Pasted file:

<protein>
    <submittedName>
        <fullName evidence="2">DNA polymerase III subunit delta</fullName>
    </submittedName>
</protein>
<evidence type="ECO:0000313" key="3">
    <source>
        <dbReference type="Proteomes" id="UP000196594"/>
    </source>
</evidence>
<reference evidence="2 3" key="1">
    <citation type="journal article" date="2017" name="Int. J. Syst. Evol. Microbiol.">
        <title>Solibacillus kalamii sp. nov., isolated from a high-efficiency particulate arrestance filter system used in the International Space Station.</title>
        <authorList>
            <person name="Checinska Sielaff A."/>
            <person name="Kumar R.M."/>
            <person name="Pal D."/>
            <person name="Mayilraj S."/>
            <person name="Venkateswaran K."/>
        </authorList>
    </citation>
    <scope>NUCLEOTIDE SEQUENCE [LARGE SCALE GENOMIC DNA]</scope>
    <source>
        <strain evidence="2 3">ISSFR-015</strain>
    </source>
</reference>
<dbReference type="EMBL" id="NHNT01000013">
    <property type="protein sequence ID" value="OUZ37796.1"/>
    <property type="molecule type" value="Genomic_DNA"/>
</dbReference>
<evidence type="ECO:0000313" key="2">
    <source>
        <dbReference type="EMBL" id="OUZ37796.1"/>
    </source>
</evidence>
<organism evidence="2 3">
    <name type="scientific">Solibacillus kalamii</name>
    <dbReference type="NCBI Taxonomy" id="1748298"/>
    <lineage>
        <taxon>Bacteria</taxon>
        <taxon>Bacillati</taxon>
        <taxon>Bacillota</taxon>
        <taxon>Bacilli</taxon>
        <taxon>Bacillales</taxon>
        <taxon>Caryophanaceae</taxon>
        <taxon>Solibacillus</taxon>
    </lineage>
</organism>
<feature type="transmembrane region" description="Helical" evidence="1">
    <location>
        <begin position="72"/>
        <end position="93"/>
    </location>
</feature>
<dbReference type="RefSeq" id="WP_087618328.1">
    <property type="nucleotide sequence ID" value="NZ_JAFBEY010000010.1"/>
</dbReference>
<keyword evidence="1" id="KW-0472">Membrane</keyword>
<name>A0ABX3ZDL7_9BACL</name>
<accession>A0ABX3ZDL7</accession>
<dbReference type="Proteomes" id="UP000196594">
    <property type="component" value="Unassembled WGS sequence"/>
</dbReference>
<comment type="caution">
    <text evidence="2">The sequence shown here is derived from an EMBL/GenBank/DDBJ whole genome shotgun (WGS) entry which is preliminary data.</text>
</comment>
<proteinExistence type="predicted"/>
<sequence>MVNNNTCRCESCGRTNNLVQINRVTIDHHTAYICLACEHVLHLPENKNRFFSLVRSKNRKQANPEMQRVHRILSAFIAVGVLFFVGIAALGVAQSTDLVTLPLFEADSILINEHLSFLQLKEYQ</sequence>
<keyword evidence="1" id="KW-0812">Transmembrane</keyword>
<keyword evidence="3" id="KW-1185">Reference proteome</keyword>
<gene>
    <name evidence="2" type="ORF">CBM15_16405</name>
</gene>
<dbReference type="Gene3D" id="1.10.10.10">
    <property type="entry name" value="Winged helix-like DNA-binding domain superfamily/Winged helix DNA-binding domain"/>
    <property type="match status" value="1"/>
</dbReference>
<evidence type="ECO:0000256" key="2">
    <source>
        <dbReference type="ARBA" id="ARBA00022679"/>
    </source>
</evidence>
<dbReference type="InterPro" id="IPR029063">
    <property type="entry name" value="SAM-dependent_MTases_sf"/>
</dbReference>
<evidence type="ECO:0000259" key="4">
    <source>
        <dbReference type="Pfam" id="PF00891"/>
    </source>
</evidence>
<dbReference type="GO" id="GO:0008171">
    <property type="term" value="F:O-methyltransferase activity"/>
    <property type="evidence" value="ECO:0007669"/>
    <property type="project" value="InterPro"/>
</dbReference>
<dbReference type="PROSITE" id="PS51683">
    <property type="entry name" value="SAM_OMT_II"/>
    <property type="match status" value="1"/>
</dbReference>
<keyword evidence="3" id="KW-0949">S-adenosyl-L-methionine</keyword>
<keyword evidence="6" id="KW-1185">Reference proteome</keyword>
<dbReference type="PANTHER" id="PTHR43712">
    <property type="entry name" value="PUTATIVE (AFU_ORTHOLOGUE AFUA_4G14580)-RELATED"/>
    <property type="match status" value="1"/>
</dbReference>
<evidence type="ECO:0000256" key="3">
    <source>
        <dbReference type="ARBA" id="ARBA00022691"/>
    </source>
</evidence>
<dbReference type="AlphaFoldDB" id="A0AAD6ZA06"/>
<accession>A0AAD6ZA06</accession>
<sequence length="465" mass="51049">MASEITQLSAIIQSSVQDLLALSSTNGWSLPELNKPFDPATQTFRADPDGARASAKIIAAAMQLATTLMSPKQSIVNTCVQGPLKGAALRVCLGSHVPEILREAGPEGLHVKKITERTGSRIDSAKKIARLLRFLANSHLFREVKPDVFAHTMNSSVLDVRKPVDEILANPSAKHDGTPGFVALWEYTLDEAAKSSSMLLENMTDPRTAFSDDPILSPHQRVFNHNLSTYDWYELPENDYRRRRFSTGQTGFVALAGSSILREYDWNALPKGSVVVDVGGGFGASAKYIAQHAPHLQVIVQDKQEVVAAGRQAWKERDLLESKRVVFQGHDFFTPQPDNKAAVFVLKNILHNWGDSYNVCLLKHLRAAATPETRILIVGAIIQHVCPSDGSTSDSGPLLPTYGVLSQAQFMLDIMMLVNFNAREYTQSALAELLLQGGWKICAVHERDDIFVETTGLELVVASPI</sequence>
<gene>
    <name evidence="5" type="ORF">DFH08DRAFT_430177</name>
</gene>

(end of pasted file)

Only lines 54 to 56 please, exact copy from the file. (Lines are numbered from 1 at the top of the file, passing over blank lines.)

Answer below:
</feature>
<dbReference type="RefSeq" id="WP_087618328.1">
    <property type="nucleotide sequence ID" value="NZ_JAFBEY010000010.1"/>